He’s understandably mistrustful of others considering what happened to his father, and this is heightened by his experience in past groups; they’d always disband before he had an opportunity to debut as an idol, because its existing members got so much female attention that the group would be torn apart. His seeming misogyny makes a bit more sense, given that context, and we can move on from it — it’s a solid reason to doubt others’ genuineness and compassion, particularly considering how kind and caring he really is. He doesn’t deserve even more pain as a young adult.

As we briefly mentioned how much we love to see a character subvert our expectations, his initial appearance is at complete odds with the way in which he ends up treating the main in his route — especially by the end of it. The trope of addressing the main character as anything but her actual name until the very end is a personal highlight, of course.

He chooses to protect her by encouraging her to resign as his partner to avoid a scandal he’s got himself involved in, and continues to burden himself by isolating himself away from support, putting up a front to protect himself from any further hurt, even when he’s plagued by nightmares about his past.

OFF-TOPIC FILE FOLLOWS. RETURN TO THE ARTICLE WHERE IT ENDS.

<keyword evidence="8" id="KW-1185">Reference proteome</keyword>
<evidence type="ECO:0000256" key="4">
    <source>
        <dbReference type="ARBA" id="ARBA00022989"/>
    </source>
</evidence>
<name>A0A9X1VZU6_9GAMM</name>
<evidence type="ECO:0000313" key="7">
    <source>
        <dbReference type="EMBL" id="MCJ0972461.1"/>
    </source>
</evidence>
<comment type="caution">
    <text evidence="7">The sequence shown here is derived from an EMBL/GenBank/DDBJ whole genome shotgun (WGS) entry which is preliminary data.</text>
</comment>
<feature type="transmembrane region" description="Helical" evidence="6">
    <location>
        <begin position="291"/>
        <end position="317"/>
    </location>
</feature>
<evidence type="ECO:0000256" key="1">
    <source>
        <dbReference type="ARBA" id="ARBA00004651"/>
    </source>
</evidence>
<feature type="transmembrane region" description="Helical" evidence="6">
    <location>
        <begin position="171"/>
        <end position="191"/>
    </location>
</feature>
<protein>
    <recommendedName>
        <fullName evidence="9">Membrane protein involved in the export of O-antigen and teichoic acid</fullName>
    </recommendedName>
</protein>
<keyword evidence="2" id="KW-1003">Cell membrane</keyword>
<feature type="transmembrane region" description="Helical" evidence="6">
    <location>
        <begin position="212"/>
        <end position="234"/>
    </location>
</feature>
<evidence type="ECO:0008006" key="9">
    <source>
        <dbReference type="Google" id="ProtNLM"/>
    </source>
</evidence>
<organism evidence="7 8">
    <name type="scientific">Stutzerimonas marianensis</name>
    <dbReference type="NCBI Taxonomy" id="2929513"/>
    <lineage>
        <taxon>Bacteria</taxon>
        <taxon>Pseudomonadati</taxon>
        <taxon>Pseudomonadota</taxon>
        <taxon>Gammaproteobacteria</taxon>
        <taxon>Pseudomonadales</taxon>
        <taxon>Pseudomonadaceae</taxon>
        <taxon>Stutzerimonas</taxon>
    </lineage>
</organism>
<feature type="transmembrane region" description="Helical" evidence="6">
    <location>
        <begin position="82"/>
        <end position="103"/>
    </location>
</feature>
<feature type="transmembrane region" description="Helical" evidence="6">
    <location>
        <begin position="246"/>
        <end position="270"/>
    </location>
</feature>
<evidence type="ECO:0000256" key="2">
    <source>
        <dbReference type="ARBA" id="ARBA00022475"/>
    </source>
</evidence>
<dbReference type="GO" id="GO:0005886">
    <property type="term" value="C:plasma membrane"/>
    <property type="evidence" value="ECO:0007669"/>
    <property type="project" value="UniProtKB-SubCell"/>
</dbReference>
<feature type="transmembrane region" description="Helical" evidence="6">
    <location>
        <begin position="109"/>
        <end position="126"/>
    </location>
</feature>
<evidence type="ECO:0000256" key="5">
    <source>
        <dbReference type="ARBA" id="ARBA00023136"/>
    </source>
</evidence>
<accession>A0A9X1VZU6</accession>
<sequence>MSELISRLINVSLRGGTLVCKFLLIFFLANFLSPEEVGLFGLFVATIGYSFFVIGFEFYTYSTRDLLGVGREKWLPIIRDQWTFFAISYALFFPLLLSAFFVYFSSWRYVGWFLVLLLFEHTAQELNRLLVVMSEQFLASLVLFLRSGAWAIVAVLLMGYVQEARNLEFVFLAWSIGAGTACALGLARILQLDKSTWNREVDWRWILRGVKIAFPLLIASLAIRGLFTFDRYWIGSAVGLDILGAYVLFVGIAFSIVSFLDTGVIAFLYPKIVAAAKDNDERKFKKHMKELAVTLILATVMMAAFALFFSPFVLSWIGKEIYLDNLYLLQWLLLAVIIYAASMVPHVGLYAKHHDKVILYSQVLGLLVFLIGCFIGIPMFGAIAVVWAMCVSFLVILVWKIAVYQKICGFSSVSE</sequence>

He prizes himself as a loner, but the true strength of his character comes from him overcoming his past struggles and learning to find enjoyment in the music he loves, despite the baggage that comes with its association — all while warming up to his fellow musicians, of course.

On top of this, he is voiced by Tatsuhisa Suzuki, who always sounds best musically when in his element with rock numbers, and who represents plenty of other best boys in other anime series (Makoto Tachibana from Free!, Ban from The Seven Deadly Sins, and Takao Kazunari from Kuroko’s Basketball), otome games (best boy Akuroou from Dairoku: Agents of Sakuratani and Mukami Yuuma from Diabolik Lovers) — and even from the aforementioned Bakumatsu Rock as Takasugi Shinsaku.

If it wasn’t obvious enough, if I could be reincarnated as one of his basses as the only possible way to be addressed as a girlfriend of his, I’ll take it without question.